Opera Scotland

Julietta Julietta; or The Book of Dreams

Music

Bohuslav Martinů (born Polička, 8 December 1890; died Liestal, Switzerland, 28 August 1959)

Text

The composer

Source

Play Juliette, ou La clé de songes (1930) by Georges Neveux.

 

Premieres

First performance: Prague (National Theatre), 16 March 1938.

First UK performance: London (Coliseum), 5 April 1978.

First performance in Scotland: Edinburgh (King’s Theatre), 28 August 1990.

Scottish Opera premiere: N/A.

 

Background

Dvořák composed operas throughout his career in a variety of styles, from gentle comedy to historical pageant. Given that his orchestral and chamber music was extremely popular in Britain and elsewhere, it may seem surprising that so few of his operas have been performed in Britain. Julietta is based on a French surrealist drama from 1930, and is generally considered the most successful of his operas. It was composed in Paris, and its sound world takes the expected model of Janáček and sprinkles it with traces of Poulenc and Stravinsky. It is essentially a dream play in which the leading character, Michel, seems to experience a series of unconnected episodes in his visit to a French seaside town whose residents seem to have lost their memories. By the end, a sense of unease develops, as it becomes increasingly unclear whether Michel himself is remembering or imagining.

 

The first production in Britain was by the New Opera Company at the London Coliseum. The staging by the established team of Anthony Besch and John Stoddart, conducted by Charles Mackerras, was considered a great success which some critics thought would encourage more frequent performance here. Unfortunately, the Slovak staging which appeared in Edinburgh a dozen years later was less helpful, at times thoroughly obscure, at a time before supertitles were available. However the piece contains a good deal of very attractive music, even if it really is too long for its material. At least the second of the two performances was beautifully sung, particularly by the excellent lyric tenor Miroslav Švejda as Michel.

 

Main Characters

Julietta (soprano)

Michel (tenor)

Police Commissioner (tenor)

Man in helmet (baritone)

Man at window (bass)

Old Arab (bass)

 

Plot Summary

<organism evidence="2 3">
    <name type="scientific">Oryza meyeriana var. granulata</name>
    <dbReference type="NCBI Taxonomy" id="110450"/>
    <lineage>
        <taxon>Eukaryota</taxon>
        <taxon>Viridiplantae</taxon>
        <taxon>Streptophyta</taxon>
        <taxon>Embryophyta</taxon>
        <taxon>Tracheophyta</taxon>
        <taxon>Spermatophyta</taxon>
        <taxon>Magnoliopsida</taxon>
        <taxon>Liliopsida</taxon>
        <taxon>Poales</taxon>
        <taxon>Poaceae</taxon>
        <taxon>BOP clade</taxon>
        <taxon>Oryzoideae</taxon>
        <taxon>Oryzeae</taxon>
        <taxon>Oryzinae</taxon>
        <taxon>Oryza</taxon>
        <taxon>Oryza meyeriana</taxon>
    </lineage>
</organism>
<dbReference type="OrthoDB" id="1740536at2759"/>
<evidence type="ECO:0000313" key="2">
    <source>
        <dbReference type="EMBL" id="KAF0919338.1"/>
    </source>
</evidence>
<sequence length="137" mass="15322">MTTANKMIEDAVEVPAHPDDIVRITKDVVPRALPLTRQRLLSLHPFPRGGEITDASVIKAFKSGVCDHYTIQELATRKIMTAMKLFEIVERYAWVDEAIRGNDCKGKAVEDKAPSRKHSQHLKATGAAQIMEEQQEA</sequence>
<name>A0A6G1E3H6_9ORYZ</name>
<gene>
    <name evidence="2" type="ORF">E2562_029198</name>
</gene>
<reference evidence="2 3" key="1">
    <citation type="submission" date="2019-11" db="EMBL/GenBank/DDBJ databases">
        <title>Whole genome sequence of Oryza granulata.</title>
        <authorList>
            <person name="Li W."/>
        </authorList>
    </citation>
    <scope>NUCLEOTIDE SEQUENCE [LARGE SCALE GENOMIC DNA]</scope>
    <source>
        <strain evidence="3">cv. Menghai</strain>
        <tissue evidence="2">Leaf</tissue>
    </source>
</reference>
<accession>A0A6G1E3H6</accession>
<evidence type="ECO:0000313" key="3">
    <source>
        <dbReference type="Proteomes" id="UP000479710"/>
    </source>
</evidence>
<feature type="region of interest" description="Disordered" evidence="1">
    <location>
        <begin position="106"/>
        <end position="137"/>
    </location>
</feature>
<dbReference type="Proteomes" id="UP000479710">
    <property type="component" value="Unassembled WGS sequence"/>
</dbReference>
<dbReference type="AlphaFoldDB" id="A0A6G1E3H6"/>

Michel, a Parisian bookseller, revisits a small seaside town after a gap of three years, drawn there by his memory of a girl he had met. After eavesdropping on one or two conversations, he realises that the locals seem to be suffering from amnesia. An argument between two shopkeepers is only calmed by the playing of an accordion, which seems to allow people to remember things, if only vaguely. Michel is attacked in the nearby hotel, and asked to tell his life story, but the policeman tells him that since everyone suffers either, like him, from partial memory loss, or from total amnesia, so all visitors are accosted in this way. The policeman now asks Michel to tell of his childhood, and when he does so, he finds that the prize for this is to be appointed mayor. He is understandably mystified, and asks to be allowed to leave – only to be told that the town is not on the railway. Such confusions continue, until at last he hears the remembered voice of Julietta singing a song. She explains that she loves him and promises to tell him what’s going on. He meets a fortune-teller who tells him of events in his past. When he meets Julietta again she has become vague and runs away. In frustration he fires his pistol at her, and then finds that the townsfolk are threatening to put him on trial and then execute him. The fortune-teller advises him to tell them a story from his youth, which has the effect of making them forget. This sequence of events continues, with Michel failing to find Julietta. The final scene is set in the office of the Seller of Dreams – various characters request dreams of one kind or another, and Michel requests a dream of Julietta. At last he decides to stay in the world, and the piece ends with a return to the opening scene of his arrival in the town.

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